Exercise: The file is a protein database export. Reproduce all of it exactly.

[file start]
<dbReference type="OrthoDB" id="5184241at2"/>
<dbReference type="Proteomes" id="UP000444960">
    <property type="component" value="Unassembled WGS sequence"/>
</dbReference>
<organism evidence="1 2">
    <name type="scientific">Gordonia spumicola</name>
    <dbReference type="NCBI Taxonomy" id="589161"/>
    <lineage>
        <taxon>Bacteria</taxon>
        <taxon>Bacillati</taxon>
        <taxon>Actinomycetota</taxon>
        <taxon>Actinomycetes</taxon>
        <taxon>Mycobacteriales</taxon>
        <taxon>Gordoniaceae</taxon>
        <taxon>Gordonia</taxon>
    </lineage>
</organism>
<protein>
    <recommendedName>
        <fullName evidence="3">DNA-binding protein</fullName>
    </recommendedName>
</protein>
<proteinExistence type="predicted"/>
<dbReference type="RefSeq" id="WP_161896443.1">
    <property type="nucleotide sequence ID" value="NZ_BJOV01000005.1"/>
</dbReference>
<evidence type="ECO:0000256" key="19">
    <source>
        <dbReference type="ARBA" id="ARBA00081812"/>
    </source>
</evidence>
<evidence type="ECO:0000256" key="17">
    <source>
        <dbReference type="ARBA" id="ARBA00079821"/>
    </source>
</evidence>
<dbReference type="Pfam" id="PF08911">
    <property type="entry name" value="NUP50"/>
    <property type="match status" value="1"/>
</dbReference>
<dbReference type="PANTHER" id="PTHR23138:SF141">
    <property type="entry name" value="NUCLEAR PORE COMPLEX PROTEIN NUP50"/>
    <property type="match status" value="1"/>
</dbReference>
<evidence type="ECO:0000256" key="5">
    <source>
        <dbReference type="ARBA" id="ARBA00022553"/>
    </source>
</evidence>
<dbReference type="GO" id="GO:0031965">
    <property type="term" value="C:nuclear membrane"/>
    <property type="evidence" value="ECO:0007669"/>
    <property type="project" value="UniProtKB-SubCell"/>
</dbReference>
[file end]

<dbReference type="OrthoDB" id="5184241at2"/>
<dbReference type="Proteomes" id="UP000444960">
    <property type="component" value="Unassembled WGS sequence"/>
</dbReference>
<organism evidence="1 2">
    <name type="scientific">Gordonia spumicola</name>
    <dbReference type="NCBI Taxonomy" id="589161"/>
    <lineage>
        <taxon>Bacteria</taxon>
        <taxon>Bacillati</taxon>
        <taxon>Actinomycetota</taxon>
        <taxon>Actinomycetes</taxon>
        <taxon>Mycobacteriales</taxon>
        <taxon>Gordoniaceae</taxon>
        <taxon>Gordonia</taxon>
    </lineage>
</organism>
<protein>
    <recommendedName>
        <fullName evidence="3">DNA-binding protein</fullName>
    </recommendedName>
</protein>
<proteinExistence type="predicted"/>
<dbReference type="RefSeq" id="WP_161896443.1">
    <property type="nucleotide sequence ID" value="NZ_BJOV01000005.1"/>
</dbReference>
<evidence type="ECO:0000256" key="19">
    <source>
        <dbReference type="ARBA" id="ARBA00081812"/>
    </source>
</evidence>
<evidence type="ECO:0000256" key="17">
    <source>
        <dbReference type="ARBA" id="ARBA00079821"/>
    </source>
</evidence>
<dbReference type="Pfam" id="PF08911">
    <property type="entry name" value="NUP50"/>
    <property type="match status" value="1"/>
</dbReference>
<dbReference type="PANTHER" id="PTHR23138:SF141">
    <property type="entry name" value="NUCLEAR PORE COMPLEX PROTEIN NUP50"/>
    <property type="match status" value="1"/>
</dbReference>
<evidence type="ECO:0000256" key="5">
    <source>
        <dbReference type="ARBA" id="ARBA00022553"/>
    </source>
</evidence>
<dbReference type="GO" id="GO:0031965">
    <property type="term" value="C:nuclear membrane"/>
    <property type="evidence" value="ECO:0007669"/>
    <property type="project" value="UniProtKB-SubCell"/>
</dbReference>